US Defense Secretary Robert Gates – sceptical about Trident replacement
A high profile speech by US Defense Secretary Robert Gates has challenged the US Navy's plans to replace its 'Ohio' class Trident submarines – raising questions about the UK government's plans to replace its own Trident nuclear weapons programme.
Secretary Gates's speech today at the Navy League Sea-Air-Space Expo in Maryland has been interpreted as a signal of his intention to eliminate the costly program to replace the submarines if the decision is not made earlier in the lower tiers of the Pentagon.
Work on the new submarines is scheduled to begin in next the next financial year, with the intention of bringing them into service in 2027 to replace the US Navy's Ohio class submarines, which carry Trident nuclear weapons.
However, costs estimates for the new submarines have increased dramatically, with the cost of building each vessel now estimated as billion. “When that program really begins to ramp up, in the latter part of this decade, it will suck all the air out of the Navy's shipbuilding program,” Gates told the House of Representatives Appropriations Defense Subcommittee in March. “And so some tough choices are going to have to be made, either in terms of more investment or choices between the size of surface fleets you want and the submarine fleets.”
As well as concerns over costs, Secretary Gates has also highlighted international relations, the worldwide financial situation and other issues as reasons for the Navy to reconsider its plans. His speech has been seen as a warning to the Navy to cut the new submarine, or he will axe the programme himself.
The need for the new submarines has also been challenged by a key Congressman who oversees Navy programs. Gene Taylor, Chairman of the House of Representatives Seapower subcommittee, is calling for the Navy to release its analysis of the alternatives for submarine replacement programme. Rather than commit to replacing large Ohio-class submarines with similar ships, Taylor wants to investigate the option of a smaller, Virginia-class submarine armed with a lower capability missile system.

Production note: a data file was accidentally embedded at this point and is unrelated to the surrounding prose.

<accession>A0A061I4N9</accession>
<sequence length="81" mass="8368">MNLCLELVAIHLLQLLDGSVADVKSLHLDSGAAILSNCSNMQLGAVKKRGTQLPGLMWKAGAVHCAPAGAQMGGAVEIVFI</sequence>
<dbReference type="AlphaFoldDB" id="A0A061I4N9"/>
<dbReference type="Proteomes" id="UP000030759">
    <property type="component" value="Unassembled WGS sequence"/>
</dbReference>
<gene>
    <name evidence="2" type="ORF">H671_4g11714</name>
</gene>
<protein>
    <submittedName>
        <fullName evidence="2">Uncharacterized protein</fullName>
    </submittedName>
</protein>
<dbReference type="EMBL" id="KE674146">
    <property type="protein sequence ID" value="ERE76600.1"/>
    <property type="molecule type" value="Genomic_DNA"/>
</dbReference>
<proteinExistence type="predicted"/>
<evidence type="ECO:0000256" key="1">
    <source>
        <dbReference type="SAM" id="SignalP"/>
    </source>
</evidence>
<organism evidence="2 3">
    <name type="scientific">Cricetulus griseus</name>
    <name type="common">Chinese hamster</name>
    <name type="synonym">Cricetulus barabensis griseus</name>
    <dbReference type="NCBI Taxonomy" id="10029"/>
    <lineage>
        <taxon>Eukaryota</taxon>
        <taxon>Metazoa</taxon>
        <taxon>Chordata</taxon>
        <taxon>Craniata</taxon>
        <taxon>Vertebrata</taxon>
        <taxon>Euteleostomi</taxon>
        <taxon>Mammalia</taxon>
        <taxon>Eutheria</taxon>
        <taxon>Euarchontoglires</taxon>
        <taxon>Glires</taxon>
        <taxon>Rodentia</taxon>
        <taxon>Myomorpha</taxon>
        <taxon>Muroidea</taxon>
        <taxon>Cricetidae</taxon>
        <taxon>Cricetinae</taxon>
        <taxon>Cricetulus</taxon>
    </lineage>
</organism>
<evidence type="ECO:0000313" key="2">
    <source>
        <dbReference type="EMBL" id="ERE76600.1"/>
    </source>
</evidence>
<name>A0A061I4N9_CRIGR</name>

The debate in the USA raises huge questions for the UK's Ministry of Defence, which is currently embarking on a programme to replace the UK's Trident nuclear weapons.
The UK faces the same pressures over costs as the USA, with the defence equipment budget currently over-committed by £35 billion and public spending facing big cuts after the election. The government faces a dilemma as to whether it should show support for President Obama's arms control agenda by scaling back the programme to replace Trident, or proceed with a programme which is looking increasingly unaffordable.
The UK's Trident programme is heavily reliant on technology and support from the USA to remain operational, and elements of the Trident replacement programme, such as the missile compartment and reactor concept are being designed in collaboration with the USA.
Uncertainty over the US Navy's intentions is likely to add to the risks and costs of the Trident replacement programme. A decision by the US Navy to design a new missile to succeed Trident, for example, could even leave the Royal Navy without missiles for the new submarines once the current Trident D5 missile reaches the end of its life in the 2040s.
Given the squeeze on the defence budget and the significant cost implications of moving too far away from a system which is compatible with US nuclear technology, the uncertainty about the US Navy's future submarine programme can only strengthen the case for Trident replacement to be reconsidered in the post election Defence Review.